Chattanooga Organized for Action is sponsoring an educational forum at 6 p.m. Barry Rose 6/16/11 Monday, June 27 to focus on proposed defunding of several mental health agencies. Organizer Chris Brooks said the County Commission and City Council have been invited to attend. The forum will be at the CAMPhouse, 1427 Williams St.
Agencies whose funding is deleted from the 2012 Hamilton County budget and their county appropriation for the current fiscal year:
• Bethlehem Community Center ($15,000)
• Scenic Cities Beautiful Commission ($22,888)
• Allied Arts ($150,000)
• Friends of Moccasin Bend (no 2011 funding)
• WTCI-TV Channel 45 ($30,000)
• Regional History Museum ($28,000)
• Choose Chattanooga ($30,000)
• African American Museum/Bessie Smith Hall ($64,000)
Source: Hamilton County
Budget cuts by Hamilton County to social service and arts agencies could mean they will have to lay off workers in the coming fiscal year.
Dan Bowers, president and CEO of Allied Arts, said Wednesday he “didn’t think there was any question” agencies his organization helps fund would have to cut people and programs unless Chattanooga makes up the difference.
“It is going to cripple our arts education program,” he said.
County Mayor Jim Coppinger has said for months the county would not be able to fund several agencies once covered by the 45-year-old sales tax agreement. The agreement expired last month and shifted $10.5 million in sales tax money from county to city coffers.
Coppinger said Wednesday the money just wasn’t there to fund those agencies even though he knows they provide essential services.
“We’ve thought about that all along,” Coppinger said. “But it comes down to a funding issue.”
Eight agencies listed in the proposed budget received no funding. They include Allied Arts, the Regional History Museum and Friends of Moccasin Bend.
Another group of agencies that provide mental health services — such as the Children’s Home/Chambliss Shelter, Fortwood Center and Joe Johnson Mental Health Center — didn’t apply this year to the county.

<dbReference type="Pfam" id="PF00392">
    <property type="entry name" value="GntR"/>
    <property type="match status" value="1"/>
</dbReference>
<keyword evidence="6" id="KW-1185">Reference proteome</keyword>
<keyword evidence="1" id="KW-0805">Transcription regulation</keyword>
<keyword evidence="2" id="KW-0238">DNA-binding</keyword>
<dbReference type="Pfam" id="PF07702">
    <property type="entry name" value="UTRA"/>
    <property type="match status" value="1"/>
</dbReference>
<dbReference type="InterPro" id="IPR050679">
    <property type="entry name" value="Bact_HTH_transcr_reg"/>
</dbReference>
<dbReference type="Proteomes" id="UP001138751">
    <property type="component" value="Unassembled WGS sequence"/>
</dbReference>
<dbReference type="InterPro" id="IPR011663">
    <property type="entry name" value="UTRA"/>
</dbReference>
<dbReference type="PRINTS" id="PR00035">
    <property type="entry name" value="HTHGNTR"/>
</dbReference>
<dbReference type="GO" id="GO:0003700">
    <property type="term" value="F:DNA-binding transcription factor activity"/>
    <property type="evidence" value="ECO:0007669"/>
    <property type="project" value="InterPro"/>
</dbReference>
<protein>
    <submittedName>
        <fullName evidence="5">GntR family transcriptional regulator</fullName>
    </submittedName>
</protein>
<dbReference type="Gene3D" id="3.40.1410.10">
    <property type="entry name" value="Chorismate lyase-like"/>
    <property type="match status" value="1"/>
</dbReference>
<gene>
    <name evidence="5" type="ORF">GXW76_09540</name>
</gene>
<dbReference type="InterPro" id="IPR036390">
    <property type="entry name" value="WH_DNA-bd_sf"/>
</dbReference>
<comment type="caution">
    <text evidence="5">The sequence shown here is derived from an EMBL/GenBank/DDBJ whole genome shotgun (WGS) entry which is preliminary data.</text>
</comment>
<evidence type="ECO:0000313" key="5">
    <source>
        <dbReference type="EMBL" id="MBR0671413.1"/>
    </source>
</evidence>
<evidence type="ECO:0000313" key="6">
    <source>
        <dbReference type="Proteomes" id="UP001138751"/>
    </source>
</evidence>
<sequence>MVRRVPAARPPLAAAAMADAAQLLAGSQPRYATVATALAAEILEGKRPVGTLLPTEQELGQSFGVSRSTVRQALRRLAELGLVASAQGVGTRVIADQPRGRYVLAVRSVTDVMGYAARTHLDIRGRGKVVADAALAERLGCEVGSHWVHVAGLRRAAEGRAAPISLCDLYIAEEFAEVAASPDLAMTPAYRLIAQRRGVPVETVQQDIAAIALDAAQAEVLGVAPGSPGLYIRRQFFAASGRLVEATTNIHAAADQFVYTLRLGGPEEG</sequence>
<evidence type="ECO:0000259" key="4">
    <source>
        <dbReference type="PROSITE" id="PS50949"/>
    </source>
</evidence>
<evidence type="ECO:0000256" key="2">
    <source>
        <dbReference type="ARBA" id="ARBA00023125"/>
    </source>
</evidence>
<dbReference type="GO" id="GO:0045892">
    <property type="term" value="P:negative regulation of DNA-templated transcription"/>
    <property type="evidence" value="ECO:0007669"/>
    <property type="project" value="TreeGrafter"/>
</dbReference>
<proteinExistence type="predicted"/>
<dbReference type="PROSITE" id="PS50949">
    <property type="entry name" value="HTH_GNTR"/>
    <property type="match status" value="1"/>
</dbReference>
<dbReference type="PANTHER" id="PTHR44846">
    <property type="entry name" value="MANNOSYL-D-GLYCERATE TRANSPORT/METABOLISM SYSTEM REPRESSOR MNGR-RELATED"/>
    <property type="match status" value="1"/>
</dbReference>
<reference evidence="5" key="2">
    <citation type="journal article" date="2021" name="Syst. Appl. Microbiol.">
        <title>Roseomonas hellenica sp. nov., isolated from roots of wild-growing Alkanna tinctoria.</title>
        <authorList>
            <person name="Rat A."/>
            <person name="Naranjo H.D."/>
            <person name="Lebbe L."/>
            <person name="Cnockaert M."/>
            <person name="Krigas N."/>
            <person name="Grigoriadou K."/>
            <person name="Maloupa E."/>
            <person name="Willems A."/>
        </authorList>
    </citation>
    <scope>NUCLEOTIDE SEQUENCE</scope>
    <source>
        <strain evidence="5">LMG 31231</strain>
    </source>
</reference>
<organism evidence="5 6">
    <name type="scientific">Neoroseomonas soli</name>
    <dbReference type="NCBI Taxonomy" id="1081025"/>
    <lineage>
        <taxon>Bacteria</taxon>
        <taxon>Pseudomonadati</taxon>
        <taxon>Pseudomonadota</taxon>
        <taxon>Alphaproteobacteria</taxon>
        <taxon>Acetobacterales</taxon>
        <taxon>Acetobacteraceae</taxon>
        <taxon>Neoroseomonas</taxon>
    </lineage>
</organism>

Coppinger said the county is aware of potential ramifications from cutting funding for mental health services.
Supporters of funding mental health services say lack of money could lead to more people in jails and costly visits to hospital emergency rooms.
The proposed budget still includes county funding for some agencies and programs including forest fire prevention, the Humane Educational Society, the Urban League and the Chattanooga and Multicultural chambers of commerce.
The County Commission is expected to vote on the budget on June 30.
Chris Brooks with Chattanooga Organized for Action said his group plans to hold a forum between the county and the city in a week and a half. He hopes particularly to find funding for mental health services, he said.
“We’re hoping for an open, honest discussion on how these agencies were funded in the first place,” Brooks said.
He said there are questions about whether past county support came from the general fund rather than the sales tax agreement.
Chattanooga officials also are holding discussions about once jointly funded agencies and hope to boost money for mental health services.
But in the meantime, other agencies such as Allied Arts could see more cuts.
Bowers said his organization’s appropriation has shrunk from $450,000 a year to $160,000 over the last three years. The council talked last week about trimming that to around $100,000.
He said his agency survived over the last three years from general campaign donations and dipping into reserves.
But he said Allied Arts could not dip into reserves again. There is not enough money in that pot.
“We can’t do that,” he said. “We can’t do that again.”
Cliff has worked for the Times Free Press for five years and covers Chattanooga city government. He previously covered Rhea County, as well as transportation and growth and development in Southeast Tennessee. A native of Maryville, Tenn., Cliff graduated in 2003 from the University of Tennessee with a bachelor’s degree in communications with an emphasis on journalism. Before coming to Chattanooga, he was a crime reporter with Hernando Today, a supplement of The Tampa (Fla.) ...
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